Player insists on playing the incidental hero. How do I put a stop to it?


Advice


Pathfinder Adventure Path Subscriber; Starfinder Charter Superscriber

One of my Starfinder players insists on playing "the incidental hero." It's not as innocent as it sounds though. Over time, I've observed that it's actually a weird form of min/maxing.

The player in question KNOWS that most non-monster enemies in the game have gear, and that this gear is usually leveled to be appropriate for PC use.

So his incidental hero characters never start with strong, if any, weapons and armor (often the most expensive items you can get for yourself). Instead, he spends all his money on boosting his character's stats, or getting tons of other cool abilities, skill boosters, and equipment (such as force souls II and a complete speed suspension, for example, or an amazing computer that can help him hack anything). The gear choices vary widely depending on the character, but it is always powering up some specific aspect (like making someone who can cover 120 ft. in a single move action and isn't limited to staying on the ground, for example).

Then, after the first one or two combats, he simply salvages the first armor or weapon that happens to come along. Once that happens, he's suddenly got a huge gear advantage over all of the other PCs, since his weapon and armor are now level appropriate, but he has tons of other stuff too! Furthermore, the others usually have to carry him through the initial encounters. The player sometimes gets a cheap weapon or armor, or invests in Improved Unarmed Strike, so that he can better claim to be pulling his weight, but he really isn't.

Is there anything I can do besides simply telling him to "stop it?" I don't much care for dictating people's characters, but this is a dangerous trend that I'm worried might spread to other players (at my table or elsewhere). Does anyone have any advice or solutions that would allow my players play the character concepts they want to play, while also keeping party members and encounters balances?


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You probably shouldn't make any of these adjustments without at least warning this person first. Otherwise you are going to come across as a punishing and combative DM when he creates a character that used to work, but now suddenly fails hard.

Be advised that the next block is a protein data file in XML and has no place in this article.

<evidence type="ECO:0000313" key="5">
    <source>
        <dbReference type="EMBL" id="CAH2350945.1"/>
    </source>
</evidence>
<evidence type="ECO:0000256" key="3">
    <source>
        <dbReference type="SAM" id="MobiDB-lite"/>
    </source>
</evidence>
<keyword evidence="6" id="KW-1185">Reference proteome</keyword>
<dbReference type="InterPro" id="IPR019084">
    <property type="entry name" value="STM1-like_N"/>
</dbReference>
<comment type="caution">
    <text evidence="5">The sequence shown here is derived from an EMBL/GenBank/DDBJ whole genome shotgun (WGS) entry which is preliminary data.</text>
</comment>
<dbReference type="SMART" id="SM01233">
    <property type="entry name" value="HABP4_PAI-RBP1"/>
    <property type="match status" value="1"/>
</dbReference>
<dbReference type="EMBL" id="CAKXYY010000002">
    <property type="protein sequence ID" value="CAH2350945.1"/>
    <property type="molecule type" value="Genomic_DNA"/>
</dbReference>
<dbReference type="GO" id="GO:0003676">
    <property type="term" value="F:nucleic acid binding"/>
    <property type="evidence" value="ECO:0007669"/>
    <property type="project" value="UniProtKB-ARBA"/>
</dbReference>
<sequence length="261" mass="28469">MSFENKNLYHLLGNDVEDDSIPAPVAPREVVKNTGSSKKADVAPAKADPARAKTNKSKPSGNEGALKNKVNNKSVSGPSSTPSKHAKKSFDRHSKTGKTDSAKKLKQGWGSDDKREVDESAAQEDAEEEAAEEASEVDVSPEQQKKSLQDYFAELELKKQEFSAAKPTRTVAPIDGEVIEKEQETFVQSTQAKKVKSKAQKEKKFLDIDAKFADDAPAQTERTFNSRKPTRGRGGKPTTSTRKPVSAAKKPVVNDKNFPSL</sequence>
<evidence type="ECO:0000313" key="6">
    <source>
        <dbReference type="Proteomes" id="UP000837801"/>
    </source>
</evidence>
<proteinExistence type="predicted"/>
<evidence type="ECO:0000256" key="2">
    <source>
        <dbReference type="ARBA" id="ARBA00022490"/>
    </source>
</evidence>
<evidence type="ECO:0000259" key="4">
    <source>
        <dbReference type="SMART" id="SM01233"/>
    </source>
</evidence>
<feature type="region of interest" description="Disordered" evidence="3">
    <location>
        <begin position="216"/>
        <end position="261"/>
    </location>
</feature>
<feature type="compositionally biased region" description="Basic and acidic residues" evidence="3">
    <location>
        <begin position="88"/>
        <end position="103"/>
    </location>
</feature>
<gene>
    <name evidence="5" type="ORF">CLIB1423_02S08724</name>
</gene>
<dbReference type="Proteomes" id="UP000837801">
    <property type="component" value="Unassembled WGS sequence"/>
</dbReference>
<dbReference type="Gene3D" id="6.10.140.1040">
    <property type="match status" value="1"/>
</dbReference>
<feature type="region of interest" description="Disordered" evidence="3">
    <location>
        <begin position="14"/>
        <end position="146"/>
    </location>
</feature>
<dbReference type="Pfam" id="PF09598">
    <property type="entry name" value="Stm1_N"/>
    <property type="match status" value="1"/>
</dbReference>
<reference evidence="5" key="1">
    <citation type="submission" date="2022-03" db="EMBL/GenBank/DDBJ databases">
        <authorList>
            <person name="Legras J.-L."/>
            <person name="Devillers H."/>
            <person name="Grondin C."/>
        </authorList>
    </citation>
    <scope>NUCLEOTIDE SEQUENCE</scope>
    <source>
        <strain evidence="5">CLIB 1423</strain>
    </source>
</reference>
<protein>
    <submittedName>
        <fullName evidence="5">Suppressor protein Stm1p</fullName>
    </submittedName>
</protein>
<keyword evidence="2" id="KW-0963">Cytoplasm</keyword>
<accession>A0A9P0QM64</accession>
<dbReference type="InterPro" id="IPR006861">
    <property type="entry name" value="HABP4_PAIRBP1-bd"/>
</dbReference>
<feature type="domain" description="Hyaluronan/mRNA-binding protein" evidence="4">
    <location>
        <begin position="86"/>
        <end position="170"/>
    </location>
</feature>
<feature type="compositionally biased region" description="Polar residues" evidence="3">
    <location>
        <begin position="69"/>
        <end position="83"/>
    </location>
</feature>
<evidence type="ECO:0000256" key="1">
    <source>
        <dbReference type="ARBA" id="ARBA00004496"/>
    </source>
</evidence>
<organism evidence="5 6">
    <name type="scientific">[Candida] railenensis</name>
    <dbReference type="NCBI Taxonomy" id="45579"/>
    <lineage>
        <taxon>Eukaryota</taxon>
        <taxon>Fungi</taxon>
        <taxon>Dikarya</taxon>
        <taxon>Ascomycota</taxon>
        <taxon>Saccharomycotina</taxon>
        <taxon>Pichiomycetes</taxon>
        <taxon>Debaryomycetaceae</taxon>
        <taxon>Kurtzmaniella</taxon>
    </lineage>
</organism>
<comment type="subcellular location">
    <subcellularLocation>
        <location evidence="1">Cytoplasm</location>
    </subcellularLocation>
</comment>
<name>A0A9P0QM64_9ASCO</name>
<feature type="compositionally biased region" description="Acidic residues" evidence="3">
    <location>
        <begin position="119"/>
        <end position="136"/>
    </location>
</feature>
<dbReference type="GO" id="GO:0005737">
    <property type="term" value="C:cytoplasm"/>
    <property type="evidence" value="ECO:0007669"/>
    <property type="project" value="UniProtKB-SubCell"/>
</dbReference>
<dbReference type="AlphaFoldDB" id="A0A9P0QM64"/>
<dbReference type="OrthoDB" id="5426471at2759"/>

The first thing that comes to mind is to use enemies that don't carry gear. Monsters that have natural armor and natural attacks that can't be looted. Works great for home made games. Not so great for published APs.

Similarly, you could use weapons and gear that are of low quality or reliability - at least once the PCs have the ability to loot them. This may be harder to pull off unnoticed.

Third option is to have the items tracked by NPCs that are interested in either reclaiming them, or even revenge against those who acquired them against the wishes of the previous owner. Similarly, cursed items would fit this too.

Another option is to bypass the problem. Give the other players the gear they are lacking as loot as well. Then adjust the wealth gained from the adventures accordingly. So the scavenger doesn't end up more powerful than the other players, just ended up paying actual credits for different stuff. If you are going to make any of the changes without warning, this would be the one I would recommend.


So, there's an old Shadowrun trick that would help in situations like this - explain that the character wouldn't work because nobody would hire them, and the start of the campaign is getting hired (getting hired for a job is the Shadowrun equivalent to meeting in a tavern).